Dr. Erica Downs testified before the U.S.-China Economic and Security Review Commission on China-Russia Energy Relations. A summary of her testimony is below.
- The China-Russia energy relationship is arguably more robust than it has ever been. Russia is China’s largest supplier of crude oil imports on an annual basis, a position it has held since 2016. In addition, Russia is set to become a major source of natural gas for China as new export projects come online and ramp up to full capacity.
- These deepening energy ties are the product of three factors: complementary Chinese and Russian energy strategies, China’s strategic provision of capital to Russian energy companies facing financial difficulties to secure oil supply contracts and support the development of Russian energy export infrastructure, and the emergence of new Chinese oil traders with appetites for Russian crudes.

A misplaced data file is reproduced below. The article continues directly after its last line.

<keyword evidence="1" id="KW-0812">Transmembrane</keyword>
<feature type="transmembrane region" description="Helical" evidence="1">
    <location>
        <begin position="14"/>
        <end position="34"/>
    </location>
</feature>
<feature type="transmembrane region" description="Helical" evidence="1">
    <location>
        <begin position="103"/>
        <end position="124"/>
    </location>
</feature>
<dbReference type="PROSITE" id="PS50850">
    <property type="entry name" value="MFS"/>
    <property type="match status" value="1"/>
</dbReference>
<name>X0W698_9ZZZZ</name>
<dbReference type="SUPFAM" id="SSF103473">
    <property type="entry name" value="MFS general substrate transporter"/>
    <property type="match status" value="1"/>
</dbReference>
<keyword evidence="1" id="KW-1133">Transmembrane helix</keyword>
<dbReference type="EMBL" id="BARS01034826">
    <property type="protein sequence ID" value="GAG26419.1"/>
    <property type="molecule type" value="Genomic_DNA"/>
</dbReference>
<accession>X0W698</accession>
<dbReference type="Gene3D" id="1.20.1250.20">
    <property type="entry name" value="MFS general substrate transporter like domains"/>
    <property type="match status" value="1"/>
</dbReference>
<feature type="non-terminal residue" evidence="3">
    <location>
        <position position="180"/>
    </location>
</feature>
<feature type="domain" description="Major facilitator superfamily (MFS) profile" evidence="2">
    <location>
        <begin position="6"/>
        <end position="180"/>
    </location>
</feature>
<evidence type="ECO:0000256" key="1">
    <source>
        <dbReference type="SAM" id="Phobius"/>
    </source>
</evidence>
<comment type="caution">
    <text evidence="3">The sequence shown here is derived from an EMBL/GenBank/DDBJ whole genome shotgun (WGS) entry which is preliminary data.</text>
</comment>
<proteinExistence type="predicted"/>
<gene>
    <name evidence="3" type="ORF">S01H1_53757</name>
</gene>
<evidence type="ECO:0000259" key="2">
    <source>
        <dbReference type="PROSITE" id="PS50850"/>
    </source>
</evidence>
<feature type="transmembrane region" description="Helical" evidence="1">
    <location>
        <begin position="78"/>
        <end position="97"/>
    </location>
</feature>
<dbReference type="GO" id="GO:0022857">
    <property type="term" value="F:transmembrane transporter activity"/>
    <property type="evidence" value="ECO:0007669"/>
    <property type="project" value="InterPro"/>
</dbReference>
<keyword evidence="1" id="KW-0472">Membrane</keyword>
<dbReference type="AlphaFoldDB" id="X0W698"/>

- The substantial increase in Russia’s crude oil exports to China over the past decade and the expected growth in Russia’s natural gas exports to China over the next decade has not prevented the United States from selling crude oil and LNG to China. However, a protracted USChina trade dispute might spur China to import more Russian natural gas, which would reduce China’s demand for LNG imports.
- Energy is emerging as an area where China-Russia cooperation is complicating the exercise of US power in the world. Not only is Chinese support for the development of Russian energy export infrastructure blunting the effects of US sanctions on Russia, but Beijing and Moscow also regard energy cooperation a way to counter other US actions inimical to their interests.